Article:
Right now I am researching characters, situations, movies, whatever, for a transgender superhero screenplay. I keep researching. There is no writing yet. I feel like Festus (illiterate) in an episode of Gun Smoke where he and Doc (intelligent) argue about writing and reading. “How do ya know the writin’s right?” I can’t get out of the researching stage which is drudging along. I am interested in creating this screenplay. I am terrified that I might not know how. With an MFA, I feel I should have all the tools. My research stalls because I can’t find Bird Cage, or Flawless scripts. I even looked for To Wong Foo… I did find Rent. (I’m making excuses.) I get frustrated. I do intend to write this screenplay before 2014 is over. Thanks for quoting Dweck.

    • You’ll get there, Arleen! I totally forgot about To Wong Foo until you mentioned it. :)

      I like what Steven Pressfield says on the subject of starting before you’re “ready” and also the research diet he recommends in “Do The Work”. Check it out! You might find it helpful.

      In the meantime, I’ll be rooting for you!

  2. Donna Ritter says:

    Thank you for the timely advice. I am at a crossroads with the book I am writing. I believe my issue is fear of failure which rides with the perfectionism theme. I have several other ideas for writing projects that are trying to tug me away from finishing the book. What a struggle! I am thankful, Jenna, to know this is fairly common among writers and that I am not alone. I am printing your article and will refer to it when I start feeling the urge to stray from what I have started. I now look forward to today’s writing session with encouragement from you!

    • Yes, fear of failure and perfectionism go hand in hand. And that “Bright Shiny Object” syndrome is a doozy, isn’t it? Everything else looks so much better!

      You’re definitely not alone, Donna, hang in there and get it done. You’ll be so glad you did. :)

  3. The writers I work with commonly report that writing is the hardest thing they do, but also the thing they love the most and the thing they can’t not do.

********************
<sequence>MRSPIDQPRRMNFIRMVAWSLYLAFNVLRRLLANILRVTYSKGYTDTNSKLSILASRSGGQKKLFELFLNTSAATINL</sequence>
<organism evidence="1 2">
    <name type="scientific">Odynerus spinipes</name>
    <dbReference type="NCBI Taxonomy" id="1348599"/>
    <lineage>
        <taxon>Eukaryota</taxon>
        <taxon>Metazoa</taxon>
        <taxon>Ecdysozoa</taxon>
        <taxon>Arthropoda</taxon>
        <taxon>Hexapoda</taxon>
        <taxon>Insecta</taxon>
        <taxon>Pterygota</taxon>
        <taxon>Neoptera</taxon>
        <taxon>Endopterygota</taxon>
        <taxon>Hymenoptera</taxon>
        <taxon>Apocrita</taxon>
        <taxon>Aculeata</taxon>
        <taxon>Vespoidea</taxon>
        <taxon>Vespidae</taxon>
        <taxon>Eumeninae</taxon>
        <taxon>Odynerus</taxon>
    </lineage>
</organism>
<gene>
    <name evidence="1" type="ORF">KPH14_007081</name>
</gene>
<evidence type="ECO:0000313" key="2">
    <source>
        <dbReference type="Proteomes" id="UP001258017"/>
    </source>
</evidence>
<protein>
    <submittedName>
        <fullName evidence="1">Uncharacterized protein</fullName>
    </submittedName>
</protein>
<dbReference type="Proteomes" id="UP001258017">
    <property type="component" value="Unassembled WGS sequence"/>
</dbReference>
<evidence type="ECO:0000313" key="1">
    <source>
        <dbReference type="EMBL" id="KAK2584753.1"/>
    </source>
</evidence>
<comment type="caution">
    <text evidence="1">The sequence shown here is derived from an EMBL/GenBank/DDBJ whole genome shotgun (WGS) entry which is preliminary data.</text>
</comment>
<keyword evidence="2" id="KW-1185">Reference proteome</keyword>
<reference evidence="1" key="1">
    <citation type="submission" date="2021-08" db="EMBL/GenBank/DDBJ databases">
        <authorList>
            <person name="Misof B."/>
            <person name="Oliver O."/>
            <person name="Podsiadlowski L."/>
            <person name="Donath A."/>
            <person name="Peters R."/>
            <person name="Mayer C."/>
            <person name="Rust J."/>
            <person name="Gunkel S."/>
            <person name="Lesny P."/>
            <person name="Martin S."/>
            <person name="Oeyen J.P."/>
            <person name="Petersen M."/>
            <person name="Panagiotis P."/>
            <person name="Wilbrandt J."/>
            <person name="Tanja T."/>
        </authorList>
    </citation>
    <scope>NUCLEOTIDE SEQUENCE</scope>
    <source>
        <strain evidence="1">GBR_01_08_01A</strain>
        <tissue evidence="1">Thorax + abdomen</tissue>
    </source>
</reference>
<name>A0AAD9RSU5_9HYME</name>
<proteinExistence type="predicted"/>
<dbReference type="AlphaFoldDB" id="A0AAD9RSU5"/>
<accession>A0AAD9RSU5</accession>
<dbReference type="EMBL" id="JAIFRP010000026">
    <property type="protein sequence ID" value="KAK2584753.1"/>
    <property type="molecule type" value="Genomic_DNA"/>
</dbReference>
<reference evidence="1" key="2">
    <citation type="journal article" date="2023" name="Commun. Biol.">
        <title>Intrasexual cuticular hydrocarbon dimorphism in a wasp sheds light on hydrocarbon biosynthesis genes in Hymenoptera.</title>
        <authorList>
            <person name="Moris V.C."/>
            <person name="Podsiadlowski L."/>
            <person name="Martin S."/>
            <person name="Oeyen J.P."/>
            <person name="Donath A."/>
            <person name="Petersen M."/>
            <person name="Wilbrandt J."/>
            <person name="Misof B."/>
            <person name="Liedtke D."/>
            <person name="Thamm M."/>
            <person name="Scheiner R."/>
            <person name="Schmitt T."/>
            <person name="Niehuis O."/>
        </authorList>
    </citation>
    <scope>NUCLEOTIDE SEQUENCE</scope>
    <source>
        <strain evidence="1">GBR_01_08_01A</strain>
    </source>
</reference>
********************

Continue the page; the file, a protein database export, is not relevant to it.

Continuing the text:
Also, your comment, “I find that many, many writers hold this idea that writing should come naturally. That it should be easy, and that if it isn’t, it is a matter of a lack of talent or ability.” reminded me of an article that reported a very similar attitude among bright girls about their abilities: http://www.psychologytoday.com/blog/the-science-success/201101/the-trouble-bright-girls

    Bottom line, it’s good for us to remember that creativity is a process that can be enhanced and even evolved by working with it — especially by creatively stretching beyond our comfort zones.

    • Daria, yes, it’s the same for me. It’s hard and I wouldn’t give it up for ANYTHING. Ever. And yet there are still these fascinating moments where I find my Inner Resister saying “I’m bored with this! I’m over it!” Total b.s. but hilarious at the same time. :)

      I like the article you linked to. I wonder if Dweck would say that’s true for ALL bright girls and ALL bright boys, or if she would now make a distinction around growth versus fixed mindset. It seems like the kind of feedback girls were receiving versus the boys influenced their mindset.

      Thanks for commenting!

  4. I wanted to comment on this bit of your post: “Think of a time you were enjoying something – doing a crossword puzzle, playing a sport, learning a new dance. Then it became hard and you wanted out.”
    That is so me! :)

    These days I’ve applied what I know about how the physics of the brain’s activity works to reassure myself that when it gets really hard or totally confusing — that’s the time I’m likely on the brink of a break-through. I can’t predict when it will happen, of course, but it feels like such a shame to give up just when my brain is about to make the leap to another level of understanding or creative solution or… It keeps me going just to see what will emerge from the Creative Struggle of a brain re-organizing itself!

  5. Hey cutie! I have nominated you for the Sunshine Award. Please go to my blog post this month to find out all the details.
    http://www.alifeinbalance.com/blog
    Hugs and kisses, Terri